Uni applications from disadvantaged groups and ethnic minorities surge

Applications to attend university from disadvantaged teenagers have reached their highest-ever levels, while the proportion of white students applying to university is lower than that of ethnic minority students.

Applications to study from September 2013, which met the March 2013 deadline, have been analysed by UCAS and show that 25 per cent of 18-year-olds in England now apply to university, a rise of 1 per cent and a figure which chimes with the incremental increases witnessed from 2006 to 2011. There was a decrease in applications in 2012 as this was the year that £9,000 tuition fees were introduced and so many students who had planned to have a gap year chose not to do so.

Teenagers from ethnic minority groups are now more likely to apply to university than white teenagers. Just 29 per cent of white teenagers attending state school applied to university, compared to 50 per cent of Chinese pupils. Overall, 40 per cent of Asian state school students applied to university. Over one third (34 per cent) of black teenagers put in an application to attend university, marking a 70 per cent rise in the application rate from 20 per cent in 2006 to 34 per cent in 2013.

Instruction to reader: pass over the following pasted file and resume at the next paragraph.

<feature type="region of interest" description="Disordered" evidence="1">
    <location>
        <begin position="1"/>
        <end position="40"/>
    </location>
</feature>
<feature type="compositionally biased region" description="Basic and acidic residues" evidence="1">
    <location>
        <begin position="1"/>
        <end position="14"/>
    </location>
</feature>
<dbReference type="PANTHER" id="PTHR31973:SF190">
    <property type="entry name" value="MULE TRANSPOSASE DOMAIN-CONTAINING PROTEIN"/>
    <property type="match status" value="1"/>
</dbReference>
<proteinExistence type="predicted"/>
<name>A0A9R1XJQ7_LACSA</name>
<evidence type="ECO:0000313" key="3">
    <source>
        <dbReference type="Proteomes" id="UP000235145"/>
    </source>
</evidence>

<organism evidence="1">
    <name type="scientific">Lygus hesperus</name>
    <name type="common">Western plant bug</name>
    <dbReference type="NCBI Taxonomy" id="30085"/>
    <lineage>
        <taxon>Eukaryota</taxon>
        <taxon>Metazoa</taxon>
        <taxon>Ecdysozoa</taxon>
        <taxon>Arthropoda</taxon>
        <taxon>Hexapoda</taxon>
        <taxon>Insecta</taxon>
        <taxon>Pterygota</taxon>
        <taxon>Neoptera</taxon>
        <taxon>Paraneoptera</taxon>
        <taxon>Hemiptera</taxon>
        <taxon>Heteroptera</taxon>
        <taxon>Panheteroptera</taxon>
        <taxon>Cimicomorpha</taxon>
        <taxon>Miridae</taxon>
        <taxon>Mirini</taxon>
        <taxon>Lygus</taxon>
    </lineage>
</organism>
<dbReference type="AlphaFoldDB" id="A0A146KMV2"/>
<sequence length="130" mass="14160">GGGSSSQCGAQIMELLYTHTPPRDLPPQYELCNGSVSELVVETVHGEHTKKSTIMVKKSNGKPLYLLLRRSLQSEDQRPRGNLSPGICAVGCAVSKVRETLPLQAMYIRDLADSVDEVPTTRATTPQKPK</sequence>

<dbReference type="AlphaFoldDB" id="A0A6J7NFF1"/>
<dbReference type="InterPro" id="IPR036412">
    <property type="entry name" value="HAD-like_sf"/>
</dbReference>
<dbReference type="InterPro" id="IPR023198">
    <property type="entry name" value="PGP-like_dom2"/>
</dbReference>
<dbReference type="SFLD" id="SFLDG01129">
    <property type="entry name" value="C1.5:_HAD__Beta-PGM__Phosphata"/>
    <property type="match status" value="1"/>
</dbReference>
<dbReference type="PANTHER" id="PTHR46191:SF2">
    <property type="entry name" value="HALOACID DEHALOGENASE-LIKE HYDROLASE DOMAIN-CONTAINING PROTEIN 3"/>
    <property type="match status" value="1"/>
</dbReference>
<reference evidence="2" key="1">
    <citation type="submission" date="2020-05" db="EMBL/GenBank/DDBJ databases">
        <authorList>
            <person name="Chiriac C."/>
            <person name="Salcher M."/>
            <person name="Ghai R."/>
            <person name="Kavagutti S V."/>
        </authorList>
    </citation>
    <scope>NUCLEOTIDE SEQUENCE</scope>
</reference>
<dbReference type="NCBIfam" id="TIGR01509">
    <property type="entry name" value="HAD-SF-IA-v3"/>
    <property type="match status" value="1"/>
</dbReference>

A higher proportion of disadvantaged teenagers applied to university this year than ever before. Of pupils who received free school meals, 15 per cent applied to study at university although teenagers were twice as likely to apply if they were not in receipt of free school meals. In 2004, applications from 18-year-olds in advantaged areas were 4.3 times higher than those in disadvantaged areas. This year, that figure had fallen to 2.7 times higher.

Last week, Lawyer 2B reported that applications to read law at university have risen by 5 per cent (16 July 2013).